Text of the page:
This argument is borne out by contrasting the treatment of non-Jewish prisoners in concentration camps with that of Jewish prisoners during the same period. While Jewish prisoners transitioned from being gender-others to binary-sexed bodies, the contingencies of war led to specific, usually ‘Aryan’, prisoners regaining their gendered status. While the genocidal intent behind acts of sterilisation could not be undone, the re-gendering process— often violent and cruel in and of itself— manifested in various ways depending on one’s proximity to the Aryan ideal. For instance, ‘anti-social’ women— usually sex workers or lesbians— were selected by the SS for sexual labour in camp brothels: the former on the basis of their potential for future release, the latter as a form of corrective rape as ‘the Nazis…thought it would shape them up.’ Similarly, Heinrich Himmler ordered same-sex desiring men into interactions with both sex workers and other men to assess their suitability for release as ‘normal’ (that is, reproductive) men. Others accepted ‘voluntary’ castration to secure their freedom. Such a dubious, limited ‘privilege’, however, was only offered on the basis of potential corrigibility, a possibility never extended to the racial ‘Other’.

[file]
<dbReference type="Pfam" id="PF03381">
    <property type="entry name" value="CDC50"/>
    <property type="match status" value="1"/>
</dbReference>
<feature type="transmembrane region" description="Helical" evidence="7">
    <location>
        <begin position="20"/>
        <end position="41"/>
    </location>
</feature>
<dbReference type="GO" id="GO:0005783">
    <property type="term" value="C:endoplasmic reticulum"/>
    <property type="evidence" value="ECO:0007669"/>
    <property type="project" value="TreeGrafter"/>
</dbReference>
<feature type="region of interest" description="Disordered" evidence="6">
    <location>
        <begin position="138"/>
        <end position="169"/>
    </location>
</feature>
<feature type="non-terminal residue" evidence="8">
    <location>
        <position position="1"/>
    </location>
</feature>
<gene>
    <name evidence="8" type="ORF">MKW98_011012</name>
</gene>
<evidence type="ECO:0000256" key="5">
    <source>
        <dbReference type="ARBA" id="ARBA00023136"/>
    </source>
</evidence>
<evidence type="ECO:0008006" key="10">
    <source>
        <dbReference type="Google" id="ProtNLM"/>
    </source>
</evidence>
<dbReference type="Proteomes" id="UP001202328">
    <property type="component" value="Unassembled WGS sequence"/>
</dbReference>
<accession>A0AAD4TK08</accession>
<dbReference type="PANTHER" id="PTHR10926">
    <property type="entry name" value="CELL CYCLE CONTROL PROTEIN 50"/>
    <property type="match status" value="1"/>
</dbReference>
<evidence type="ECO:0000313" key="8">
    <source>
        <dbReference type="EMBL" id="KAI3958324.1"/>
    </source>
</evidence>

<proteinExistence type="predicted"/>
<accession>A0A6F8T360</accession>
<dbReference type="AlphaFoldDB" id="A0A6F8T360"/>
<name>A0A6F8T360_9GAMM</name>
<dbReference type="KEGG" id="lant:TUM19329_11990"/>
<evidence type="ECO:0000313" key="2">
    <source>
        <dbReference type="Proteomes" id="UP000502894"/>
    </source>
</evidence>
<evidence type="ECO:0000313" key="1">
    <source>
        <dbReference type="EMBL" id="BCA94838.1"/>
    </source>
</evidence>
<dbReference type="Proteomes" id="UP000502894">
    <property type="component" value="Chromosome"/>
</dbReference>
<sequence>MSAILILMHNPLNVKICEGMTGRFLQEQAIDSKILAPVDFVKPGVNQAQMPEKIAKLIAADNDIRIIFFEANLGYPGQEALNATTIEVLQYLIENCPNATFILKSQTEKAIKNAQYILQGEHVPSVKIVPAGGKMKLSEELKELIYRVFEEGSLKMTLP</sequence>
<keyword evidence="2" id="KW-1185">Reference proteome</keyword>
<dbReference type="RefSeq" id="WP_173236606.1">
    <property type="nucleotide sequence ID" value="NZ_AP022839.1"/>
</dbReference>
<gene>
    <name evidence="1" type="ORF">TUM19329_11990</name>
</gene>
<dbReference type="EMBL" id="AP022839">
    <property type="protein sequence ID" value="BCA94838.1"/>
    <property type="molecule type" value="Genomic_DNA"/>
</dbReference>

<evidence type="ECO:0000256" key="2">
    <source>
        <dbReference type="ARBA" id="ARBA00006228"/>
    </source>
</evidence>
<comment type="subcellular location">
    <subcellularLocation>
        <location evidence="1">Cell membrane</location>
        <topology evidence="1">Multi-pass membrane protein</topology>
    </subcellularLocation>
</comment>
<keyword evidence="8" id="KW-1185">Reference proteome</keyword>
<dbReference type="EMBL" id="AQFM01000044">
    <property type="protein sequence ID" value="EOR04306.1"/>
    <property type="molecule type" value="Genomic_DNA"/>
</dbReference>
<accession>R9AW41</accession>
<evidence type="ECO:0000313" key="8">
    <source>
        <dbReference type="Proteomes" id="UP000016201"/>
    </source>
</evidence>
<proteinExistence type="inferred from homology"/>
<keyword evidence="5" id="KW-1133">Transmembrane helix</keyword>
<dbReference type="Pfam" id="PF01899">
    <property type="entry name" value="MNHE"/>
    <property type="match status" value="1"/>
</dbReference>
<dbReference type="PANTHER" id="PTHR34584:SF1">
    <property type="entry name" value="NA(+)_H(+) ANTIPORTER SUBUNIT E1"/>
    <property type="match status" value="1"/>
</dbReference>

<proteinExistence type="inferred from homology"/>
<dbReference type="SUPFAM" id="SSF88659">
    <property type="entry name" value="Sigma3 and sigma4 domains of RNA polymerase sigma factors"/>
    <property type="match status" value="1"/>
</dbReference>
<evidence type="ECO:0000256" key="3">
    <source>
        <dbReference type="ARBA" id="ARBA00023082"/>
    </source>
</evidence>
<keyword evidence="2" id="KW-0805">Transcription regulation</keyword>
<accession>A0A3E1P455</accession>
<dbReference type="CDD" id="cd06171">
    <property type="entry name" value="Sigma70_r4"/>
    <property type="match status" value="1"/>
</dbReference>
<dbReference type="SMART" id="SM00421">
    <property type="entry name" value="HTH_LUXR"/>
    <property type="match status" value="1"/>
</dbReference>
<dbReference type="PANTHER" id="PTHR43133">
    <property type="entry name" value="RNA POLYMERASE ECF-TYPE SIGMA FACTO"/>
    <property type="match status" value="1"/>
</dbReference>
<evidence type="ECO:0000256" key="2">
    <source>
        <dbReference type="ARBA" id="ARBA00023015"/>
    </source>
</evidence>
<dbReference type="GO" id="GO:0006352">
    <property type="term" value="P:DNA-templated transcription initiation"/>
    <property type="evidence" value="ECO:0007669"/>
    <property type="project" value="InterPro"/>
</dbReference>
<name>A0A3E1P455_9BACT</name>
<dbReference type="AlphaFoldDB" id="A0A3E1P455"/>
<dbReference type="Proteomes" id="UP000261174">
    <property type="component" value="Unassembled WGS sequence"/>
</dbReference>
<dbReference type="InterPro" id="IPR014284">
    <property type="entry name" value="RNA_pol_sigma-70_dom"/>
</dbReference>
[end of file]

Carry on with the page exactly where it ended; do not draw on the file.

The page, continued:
The role of gender in genocidal violence remains widely contested by historians, and so complex a reality is unlikely to ever derive from a singular reason source. However, Øystein Gullvåg Holter’s theory of ‘gendercide’— while still necessary to view critically— supports a more comprehensive framework for understanding the essential role that gender plays in genocidal processes. Applying this framework to the Third Reich also calls into question the cisheteronormative lens that historians often apply to gender within histories of violence and genocide. Although this requires us to focus on the perpetrator, and consequently risks de-centring victims, critically interrogating the perpetrator’s construction of their own and others’ gender allows for a deeper investigation of new avenues for understanding how gender functions within genocidal regimes.